Great op-eds over the weekend by Patrick McIlheran and this morning in the Wall Street Journal on Obama's tax plan. Obama's tax cut consists of mostly refundable tax credits. These will reduce some folk's taxes (particularly if they are paying college tuition or have a mortgage) but much of it will go to people who do not pay taxes. As Pat points out, this will increase the currenty dynamic in which large parts of the population pay no federal income tax. Although the way to resolve this may be to increase income in the bottom percentiles, doing so through what amount to welfare payments creates an unhealthy political dynamic. As the Wall Street Journal notes, Obama's redefinition of checks from the government as tax cuts allows him to avoid acknowledging the way in which his plan increases the size of the government and contributes to disincentives to work as they are phased out. Under the Obama plan, couples making as little as $ 120,000 could face marginal tax rates as high as 45%.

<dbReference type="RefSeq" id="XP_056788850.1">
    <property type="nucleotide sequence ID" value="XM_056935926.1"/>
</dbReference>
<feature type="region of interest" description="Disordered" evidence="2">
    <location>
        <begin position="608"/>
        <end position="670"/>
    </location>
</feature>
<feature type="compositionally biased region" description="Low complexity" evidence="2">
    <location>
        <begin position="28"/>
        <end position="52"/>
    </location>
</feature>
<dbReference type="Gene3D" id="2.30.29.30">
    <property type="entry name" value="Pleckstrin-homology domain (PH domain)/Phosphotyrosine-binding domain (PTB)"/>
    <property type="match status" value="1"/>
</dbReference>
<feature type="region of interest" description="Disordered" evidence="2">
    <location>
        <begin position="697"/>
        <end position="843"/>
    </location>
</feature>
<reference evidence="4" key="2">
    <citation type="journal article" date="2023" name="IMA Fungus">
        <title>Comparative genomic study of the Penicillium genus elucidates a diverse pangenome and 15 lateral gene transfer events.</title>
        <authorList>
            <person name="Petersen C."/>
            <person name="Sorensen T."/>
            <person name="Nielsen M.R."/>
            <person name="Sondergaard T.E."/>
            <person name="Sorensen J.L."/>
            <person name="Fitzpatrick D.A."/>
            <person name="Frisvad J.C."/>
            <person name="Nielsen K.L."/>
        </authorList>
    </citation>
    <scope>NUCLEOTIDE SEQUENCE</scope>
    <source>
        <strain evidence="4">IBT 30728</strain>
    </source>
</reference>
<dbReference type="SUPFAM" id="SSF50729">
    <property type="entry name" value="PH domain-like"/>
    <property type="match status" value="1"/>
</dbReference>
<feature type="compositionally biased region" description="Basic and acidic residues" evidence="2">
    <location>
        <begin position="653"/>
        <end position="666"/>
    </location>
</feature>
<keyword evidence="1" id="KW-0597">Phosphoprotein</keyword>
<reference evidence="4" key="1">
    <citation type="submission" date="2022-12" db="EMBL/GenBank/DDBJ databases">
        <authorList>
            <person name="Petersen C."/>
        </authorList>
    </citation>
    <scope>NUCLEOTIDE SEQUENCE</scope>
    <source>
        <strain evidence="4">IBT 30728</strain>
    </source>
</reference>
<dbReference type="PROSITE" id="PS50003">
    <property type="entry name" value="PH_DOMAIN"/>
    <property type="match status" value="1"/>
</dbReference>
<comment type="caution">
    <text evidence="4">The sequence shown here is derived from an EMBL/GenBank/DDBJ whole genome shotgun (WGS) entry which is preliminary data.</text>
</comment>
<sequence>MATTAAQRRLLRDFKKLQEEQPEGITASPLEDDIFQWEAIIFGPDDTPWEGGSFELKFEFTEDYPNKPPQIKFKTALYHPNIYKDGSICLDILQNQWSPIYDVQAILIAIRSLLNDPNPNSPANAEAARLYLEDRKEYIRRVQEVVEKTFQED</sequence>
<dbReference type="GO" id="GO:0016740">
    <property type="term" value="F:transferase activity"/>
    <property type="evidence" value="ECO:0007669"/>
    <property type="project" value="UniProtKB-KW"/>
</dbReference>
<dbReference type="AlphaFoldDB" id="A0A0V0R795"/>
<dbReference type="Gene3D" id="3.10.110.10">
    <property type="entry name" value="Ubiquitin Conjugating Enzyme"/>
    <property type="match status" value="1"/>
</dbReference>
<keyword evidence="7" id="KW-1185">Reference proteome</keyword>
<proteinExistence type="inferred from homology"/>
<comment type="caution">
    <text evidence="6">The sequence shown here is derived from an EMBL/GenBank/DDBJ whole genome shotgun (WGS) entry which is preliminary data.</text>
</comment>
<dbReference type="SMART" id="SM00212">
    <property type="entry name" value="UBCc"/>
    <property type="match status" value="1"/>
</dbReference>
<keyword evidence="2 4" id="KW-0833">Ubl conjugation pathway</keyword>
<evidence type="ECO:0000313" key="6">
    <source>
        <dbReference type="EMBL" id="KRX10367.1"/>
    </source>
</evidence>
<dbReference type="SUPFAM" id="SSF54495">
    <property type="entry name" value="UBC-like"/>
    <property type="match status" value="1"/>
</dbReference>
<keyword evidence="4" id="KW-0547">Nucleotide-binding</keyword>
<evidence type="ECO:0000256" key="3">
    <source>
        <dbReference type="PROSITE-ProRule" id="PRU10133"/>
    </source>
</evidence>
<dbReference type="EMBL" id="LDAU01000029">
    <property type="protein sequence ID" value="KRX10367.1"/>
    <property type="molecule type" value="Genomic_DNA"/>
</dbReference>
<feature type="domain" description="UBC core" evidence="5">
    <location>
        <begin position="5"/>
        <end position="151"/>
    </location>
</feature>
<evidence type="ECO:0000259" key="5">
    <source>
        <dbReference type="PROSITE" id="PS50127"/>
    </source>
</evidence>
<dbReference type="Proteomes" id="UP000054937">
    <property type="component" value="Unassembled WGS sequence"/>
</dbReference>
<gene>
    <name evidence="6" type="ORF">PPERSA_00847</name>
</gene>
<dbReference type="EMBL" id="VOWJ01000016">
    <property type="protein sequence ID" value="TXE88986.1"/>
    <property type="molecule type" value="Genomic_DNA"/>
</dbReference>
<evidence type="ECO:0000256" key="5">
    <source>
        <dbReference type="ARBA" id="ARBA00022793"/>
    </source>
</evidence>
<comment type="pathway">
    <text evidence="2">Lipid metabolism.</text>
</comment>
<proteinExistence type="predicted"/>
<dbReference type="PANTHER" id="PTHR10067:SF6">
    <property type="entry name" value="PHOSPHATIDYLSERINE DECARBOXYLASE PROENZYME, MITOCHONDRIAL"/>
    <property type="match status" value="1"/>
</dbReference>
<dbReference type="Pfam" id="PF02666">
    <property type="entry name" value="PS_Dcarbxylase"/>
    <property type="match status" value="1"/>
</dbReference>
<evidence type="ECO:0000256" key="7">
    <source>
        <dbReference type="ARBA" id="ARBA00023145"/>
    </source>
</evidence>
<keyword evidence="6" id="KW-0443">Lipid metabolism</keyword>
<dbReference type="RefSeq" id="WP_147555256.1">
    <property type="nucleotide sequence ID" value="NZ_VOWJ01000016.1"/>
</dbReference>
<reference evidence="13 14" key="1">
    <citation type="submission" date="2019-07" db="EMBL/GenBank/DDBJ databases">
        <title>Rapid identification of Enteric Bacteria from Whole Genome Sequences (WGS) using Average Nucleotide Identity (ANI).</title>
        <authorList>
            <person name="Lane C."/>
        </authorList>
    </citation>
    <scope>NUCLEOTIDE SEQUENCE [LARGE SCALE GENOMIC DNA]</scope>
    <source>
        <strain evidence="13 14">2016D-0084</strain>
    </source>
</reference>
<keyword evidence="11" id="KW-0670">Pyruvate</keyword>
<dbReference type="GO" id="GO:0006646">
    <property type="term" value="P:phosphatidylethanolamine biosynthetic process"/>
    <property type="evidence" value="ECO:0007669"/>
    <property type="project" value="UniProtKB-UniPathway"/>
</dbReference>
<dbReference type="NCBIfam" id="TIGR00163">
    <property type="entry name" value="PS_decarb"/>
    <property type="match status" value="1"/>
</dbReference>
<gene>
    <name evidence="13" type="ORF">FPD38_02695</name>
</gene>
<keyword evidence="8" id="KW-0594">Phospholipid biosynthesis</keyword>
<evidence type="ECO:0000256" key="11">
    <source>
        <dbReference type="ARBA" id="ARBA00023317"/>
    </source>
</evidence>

Over at National Review Online, Joseph Antos has a good piece on Obama's health care plan and its potential, over time, to shift everyone into a government plan.
The theme here is that Obama's policies are cloaked moves to the hard left. If, however, this was the change we need, why not be more forthcoming about it.
This is why I think Ayers and Wright are, if handled properly, fair game. It's not that Obama shares all their views. It's that he is far enough to the left to see their views as within the pale of responsible discourse.